This is a knife that cuts both ways: a negative picture can emerge of some highly secure organizations because of a number of external elements that weigh heavily in the assessment, but have never been given high priority, or are themselves perfectly covered internally by other measures. Other companies may have focused attention on such criteria (“window dressing”) but may be a complete mess internally.
From this point of view, security ratings are no different from credit ratings: at the time of the financial crisis in 2007-2008, they were also completely off track in their assessment of certain CDOs or creditworthiness of nation-states.
Given the increasing weight of public security ratings in cyber risk management by governments, watchdogs, insurers, and business partners, no organization will in practice be able to avoid making the necessary efforts to prevent financial risks or damage to reputation and image. And where public security rating, in addition to compliance with laws and regulations, becomes an additional element in the – correct or incorrect – image of an organization’s digital safety and security profile.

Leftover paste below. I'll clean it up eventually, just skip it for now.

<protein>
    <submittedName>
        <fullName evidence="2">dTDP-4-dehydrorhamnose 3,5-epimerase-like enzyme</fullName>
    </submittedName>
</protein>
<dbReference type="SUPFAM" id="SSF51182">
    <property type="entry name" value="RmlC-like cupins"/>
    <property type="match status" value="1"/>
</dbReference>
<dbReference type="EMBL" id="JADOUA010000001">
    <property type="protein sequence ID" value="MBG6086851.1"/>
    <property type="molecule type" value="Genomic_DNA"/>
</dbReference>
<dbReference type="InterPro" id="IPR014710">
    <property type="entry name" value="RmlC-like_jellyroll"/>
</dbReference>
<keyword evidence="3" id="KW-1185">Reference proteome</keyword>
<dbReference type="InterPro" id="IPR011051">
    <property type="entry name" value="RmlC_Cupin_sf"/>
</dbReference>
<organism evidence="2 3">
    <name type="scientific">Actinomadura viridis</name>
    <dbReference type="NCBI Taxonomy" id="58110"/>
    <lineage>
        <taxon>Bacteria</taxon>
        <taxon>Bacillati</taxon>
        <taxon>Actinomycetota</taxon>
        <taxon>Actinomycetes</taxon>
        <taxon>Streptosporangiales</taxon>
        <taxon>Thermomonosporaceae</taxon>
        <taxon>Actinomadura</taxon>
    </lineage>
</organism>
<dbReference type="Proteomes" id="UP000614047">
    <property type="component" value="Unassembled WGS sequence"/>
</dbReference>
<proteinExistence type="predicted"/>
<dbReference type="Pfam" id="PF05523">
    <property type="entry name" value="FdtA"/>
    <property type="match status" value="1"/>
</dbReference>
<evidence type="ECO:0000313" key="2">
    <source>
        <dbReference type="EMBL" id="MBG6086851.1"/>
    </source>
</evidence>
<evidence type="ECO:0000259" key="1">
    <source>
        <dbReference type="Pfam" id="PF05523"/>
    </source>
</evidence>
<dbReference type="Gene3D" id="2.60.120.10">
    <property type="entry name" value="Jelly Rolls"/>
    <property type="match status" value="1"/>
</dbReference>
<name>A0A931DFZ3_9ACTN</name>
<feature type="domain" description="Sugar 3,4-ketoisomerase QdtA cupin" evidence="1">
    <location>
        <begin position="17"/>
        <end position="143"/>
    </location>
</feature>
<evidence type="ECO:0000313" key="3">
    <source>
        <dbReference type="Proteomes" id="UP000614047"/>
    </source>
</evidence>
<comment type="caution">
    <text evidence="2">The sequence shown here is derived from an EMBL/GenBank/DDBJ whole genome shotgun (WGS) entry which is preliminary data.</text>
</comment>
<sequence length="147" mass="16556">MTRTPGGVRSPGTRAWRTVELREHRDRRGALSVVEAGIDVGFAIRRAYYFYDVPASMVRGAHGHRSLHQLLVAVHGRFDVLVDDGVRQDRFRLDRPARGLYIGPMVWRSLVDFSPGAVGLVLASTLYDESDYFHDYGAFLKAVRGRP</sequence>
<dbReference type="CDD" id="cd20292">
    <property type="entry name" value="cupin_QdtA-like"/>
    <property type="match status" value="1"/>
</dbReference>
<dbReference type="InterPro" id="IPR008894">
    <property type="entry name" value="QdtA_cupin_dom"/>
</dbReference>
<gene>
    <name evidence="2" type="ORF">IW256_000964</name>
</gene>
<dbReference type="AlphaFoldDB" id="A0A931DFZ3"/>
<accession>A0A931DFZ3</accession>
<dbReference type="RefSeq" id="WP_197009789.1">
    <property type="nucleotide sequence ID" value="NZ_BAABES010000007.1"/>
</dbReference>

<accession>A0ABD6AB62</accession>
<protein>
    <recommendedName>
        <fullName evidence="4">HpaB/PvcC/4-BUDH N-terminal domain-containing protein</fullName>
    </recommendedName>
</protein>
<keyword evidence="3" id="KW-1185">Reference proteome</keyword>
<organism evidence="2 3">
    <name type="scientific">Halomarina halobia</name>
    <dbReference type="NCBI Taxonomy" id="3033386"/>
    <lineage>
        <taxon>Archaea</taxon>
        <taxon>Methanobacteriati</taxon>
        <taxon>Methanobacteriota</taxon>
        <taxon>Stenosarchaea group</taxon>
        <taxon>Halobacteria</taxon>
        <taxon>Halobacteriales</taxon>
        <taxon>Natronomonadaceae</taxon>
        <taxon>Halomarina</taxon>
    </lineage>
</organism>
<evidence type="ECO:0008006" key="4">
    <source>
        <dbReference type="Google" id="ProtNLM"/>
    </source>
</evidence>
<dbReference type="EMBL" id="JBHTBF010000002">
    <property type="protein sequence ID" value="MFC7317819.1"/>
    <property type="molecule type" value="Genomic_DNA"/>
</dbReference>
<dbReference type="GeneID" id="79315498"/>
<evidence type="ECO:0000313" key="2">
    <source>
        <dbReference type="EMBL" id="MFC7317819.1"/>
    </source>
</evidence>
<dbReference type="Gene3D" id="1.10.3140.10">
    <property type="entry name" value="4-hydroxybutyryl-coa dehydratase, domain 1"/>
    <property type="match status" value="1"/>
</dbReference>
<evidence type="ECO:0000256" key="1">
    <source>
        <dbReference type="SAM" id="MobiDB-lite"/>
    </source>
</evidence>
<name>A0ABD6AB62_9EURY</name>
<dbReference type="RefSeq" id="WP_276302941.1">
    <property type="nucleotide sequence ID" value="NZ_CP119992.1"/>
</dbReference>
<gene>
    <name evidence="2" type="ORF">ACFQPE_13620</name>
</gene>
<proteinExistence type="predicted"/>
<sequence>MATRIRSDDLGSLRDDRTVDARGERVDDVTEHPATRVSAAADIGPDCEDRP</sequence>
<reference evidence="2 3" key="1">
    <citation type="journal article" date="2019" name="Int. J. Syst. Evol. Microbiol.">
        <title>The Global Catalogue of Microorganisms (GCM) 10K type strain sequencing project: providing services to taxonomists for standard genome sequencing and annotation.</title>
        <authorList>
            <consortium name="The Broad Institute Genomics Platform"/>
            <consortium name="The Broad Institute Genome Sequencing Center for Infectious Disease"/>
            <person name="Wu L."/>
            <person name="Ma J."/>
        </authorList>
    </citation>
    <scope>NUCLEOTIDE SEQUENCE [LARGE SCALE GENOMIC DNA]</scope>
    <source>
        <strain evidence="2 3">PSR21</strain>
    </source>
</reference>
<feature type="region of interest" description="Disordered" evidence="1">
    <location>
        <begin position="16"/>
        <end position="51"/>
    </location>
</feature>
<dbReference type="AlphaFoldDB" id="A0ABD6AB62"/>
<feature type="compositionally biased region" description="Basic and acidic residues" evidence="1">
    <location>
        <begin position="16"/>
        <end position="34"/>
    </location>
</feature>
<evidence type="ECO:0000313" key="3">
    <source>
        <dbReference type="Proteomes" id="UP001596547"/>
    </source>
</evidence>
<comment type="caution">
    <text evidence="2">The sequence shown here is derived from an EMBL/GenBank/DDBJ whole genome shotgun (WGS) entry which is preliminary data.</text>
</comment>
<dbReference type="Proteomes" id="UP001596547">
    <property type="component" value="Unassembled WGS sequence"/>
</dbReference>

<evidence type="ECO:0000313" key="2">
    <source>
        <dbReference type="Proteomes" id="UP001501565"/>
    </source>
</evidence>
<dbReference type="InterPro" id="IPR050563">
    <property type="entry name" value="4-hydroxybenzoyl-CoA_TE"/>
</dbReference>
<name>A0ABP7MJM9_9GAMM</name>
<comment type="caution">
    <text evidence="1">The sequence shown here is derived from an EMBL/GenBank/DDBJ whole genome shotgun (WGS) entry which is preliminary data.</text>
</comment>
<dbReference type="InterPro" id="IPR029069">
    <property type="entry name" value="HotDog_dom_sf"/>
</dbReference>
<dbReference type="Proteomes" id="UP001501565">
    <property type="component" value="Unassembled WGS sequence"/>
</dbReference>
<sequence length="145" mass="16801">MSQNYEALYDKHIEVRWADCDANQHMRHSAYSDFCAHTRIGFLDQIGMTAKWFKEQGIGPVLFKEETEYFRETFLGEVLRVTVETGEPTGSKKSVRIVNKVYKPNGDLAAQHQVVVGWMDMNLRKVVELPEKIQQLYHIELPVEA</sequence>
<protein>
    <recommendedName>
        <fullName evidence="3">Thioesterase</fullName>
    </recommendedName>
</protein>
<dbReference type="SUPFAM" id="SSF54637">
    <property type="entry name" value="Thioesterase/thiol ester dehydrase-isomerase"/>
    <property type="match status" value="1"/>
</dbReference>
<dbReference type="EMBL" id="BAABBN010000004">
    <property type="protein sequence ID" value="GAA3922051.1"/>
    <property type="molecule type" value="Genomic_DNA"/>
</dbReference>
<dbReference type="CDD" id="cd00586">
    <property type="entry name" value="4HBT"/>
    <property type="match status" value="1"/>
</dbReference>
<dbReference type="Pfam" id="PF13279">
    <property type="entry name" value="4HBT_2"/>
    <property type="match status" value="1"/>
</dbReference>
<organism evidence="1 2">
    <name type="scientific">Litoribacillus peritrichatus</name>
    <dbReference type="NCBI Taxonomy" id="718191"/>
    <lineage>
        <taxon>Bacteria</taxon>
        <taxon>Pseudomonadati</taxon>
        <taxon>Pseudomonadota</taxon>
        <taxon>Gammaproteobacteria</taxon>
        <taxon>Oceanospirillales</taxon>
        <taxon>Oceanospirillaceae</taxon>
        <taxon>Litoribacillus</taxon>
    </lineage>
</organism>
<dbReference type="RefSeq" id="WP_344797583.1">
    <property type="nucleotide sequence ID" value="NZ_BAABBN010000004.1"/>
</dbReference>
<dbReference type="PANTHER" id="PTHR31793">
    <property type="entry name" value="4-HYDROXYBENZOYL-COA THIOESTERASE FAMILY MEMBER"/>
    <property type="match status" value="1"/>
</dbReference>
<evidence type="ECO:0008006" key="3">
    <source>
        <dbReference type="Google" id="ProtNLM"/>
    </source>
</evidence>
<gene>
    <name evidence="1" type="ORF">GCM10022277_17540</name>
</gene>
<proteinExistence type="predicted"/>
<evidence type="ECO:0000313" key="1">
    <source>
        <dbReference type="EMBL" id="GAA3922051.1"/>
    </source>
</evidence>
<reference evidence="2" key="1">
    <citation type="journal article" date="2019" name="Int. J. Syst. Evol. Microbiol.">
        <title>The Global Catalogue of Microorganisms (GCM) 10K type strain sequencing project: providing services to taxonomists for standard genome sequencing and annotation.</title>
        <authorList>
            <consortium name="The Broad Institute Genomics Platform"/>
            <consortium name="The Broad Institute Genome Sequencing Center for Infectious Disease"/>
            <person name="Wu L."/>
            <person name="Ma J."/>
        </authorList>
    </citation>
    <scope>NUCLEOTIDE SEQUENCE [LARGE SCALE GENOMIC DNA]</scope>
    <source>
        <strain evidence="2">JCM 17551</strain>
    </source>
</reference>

Belgian companies can gain access to two of the previously mentioned security rating platforms, Security Scorecard and Bitsight, via a cyber insurance with AIG, among others, or via the Centre for Cyber Security Belgium (CCB). The latter offers companies that are not yet familiar with security rating services temporary access to the Bitsight platform until September 2020 in the context of the Corona crisis. Both platforms offer similar dashboards, particularly detailed reports and comparisons, scores in various categories, recommendations for mitigation and improvement, and how an organization is doing compared to other sector peers. The information provided is highly technical, making it unsuitable in practice for analysis and remediation by non-IT people. This access is not only temporary but also does not offer the full possibilities of a full subscription.